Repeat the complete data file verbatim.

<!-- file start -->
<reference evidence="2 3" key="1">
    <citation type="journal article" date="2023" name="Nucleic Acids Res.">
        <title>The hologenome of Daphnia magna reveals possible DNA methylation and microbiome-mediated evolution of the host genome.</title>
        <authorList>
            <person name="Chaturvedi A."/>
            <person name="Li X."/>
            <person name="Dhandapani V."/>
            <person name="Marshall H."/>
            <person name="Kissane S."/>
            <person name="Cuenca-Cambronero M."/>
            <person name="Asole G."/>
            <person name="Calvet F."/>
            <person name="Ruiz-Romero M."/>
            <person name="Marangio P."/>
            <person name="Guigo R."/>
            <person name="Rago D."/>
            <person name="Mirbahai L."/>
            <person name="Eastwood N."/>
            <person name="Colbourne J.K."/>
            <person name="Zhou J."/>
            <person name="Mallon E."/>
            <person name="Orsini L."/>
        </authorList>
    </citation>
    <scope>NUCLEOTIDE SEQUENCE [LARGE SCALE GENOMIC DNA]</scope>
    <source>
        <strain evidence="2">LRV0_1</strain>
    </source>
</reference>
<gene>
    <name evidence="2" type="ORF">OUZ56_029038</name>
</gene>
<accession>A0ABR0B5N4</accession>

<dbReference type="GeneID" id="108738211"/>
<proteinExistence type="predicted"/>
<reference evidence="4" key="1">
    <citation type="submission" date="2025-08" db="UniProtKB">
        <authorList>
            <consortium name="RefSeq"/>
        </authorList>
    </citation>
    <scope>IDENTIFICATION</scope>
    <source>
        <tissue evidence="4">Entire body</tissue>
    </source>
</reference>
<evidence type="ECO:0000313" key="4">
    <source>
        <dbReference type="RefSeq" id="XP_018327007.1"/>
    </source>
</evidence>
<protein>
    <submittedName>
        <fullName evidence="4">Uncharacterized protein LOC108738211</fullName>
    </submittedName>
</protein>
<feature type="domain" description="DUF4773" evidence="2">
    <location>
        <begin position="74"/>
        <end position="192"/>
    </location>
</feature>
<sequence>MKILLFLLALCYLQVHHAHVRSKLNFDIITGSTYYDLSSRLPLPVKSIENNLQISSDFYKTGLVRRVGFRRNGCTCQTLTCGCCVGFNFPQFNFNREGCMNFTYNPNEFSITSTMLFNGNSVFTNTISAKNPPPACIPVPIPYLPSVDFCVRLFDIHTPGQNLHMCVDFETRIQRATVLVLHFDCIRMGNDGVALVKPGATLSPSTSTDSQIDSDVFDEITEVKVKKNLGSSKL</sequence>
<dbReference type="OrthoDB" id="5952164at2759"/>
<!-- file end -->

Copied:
<reference evidence="2 3" key="1">
    <citation type="journal article" date="2023" name="Nucleic Acids Res.">
        <title>The hologenome of Daphnia magna reveals possible DNA methylation and microbiome-mediated evolution of the host genome.</title>
        <authorList>
            <person name="Chaturvedi A."/>
            <person name="Li X."/>
            <person name="Dhandapani V."/>
            <person name="Marshall H."/>
            <person name="Kissane S."/>
            <person name="Cuenca-Cambronero M."/>
            <person name="Asole G."/>
            <person name="Calvet F."/>
            <person name="Ruiz-Romero M."/>
            <person name="Marangio P."/>
            <person name="Guigo R."/>
            <person name="Rago D."/>
            <person name="Mirbahai L."/>
            <person name="Eastwood N."/>
            <person name="Colbourne J.K."/>
            <person name="Zhou J."/>
            <person name="Mallon E."/>
            <person name="Orsini L."/>
        </authorList>
    </citation>
    <scope>NUCLEOTIDE SEQUENCE [LARGE SCALE GENOMIC DNA]</scope>
    <source>
        <strain evidence="2">LRV0_1</strain>
    </source>
</reference>
<gene>
    <name evidence="2" type="ORF">OUZ56_029038</name>
</gene>
<accession>A0ABR0B5N4</accession>

<dbReference type="GeneID" id="108738211"/>
<proteinExistence type="predicted"/>
<reference evidence="4" key="1">
    <citation type="submission" date="2025-08" db="UniProtKB">
        <authorList>
            <consortium name="RefSeq"/>
        </authorList>
    </citation>
    <scope>IDENTIFICATION</scope>
    <source>
        <tissue evidence="4">Entire body</tissue>
    </source>
</reference>
<evidence type="ECO:0000313" key="4">
    <source>
        <dbReference type="RefSeq" id="XP_018327007.1"/>
    </source>
</evidence>
<protein>
    <submittedName>
        <fullName evidence="4">Uncharacterized protein LOC108738211</fullName>
    </submittedName>
</protein>
<feature type="domain" description="DUF4773" evidence="2">
    <location>
        <begin position="74"/>
        <end position="192"/>
    </location>
</feature>
<sequence>MKILLFLLALCYLQVHHAHVRSKLNFDIITGSTYYDLSSRLPLPVKSIENNLQISSDFYKTGLVRRVGFRRNGCTCQTLTCGCCVGFNFPQFNFNREGCMNFTYNPNEFSITSTMLFNGNSVFTNTISAKNPPPACIPVPIPYLPSVDFCVRLFDIHTPGQNLHMCVDFETRIQRATVLVLHFDCIRMGNDGVALVKPGATLSPSTSTDSQIDSDVFDEITEVKVKKNLGSSKL</sequence>
<dbReference type="OrthoDB" id="5952164at2759"/>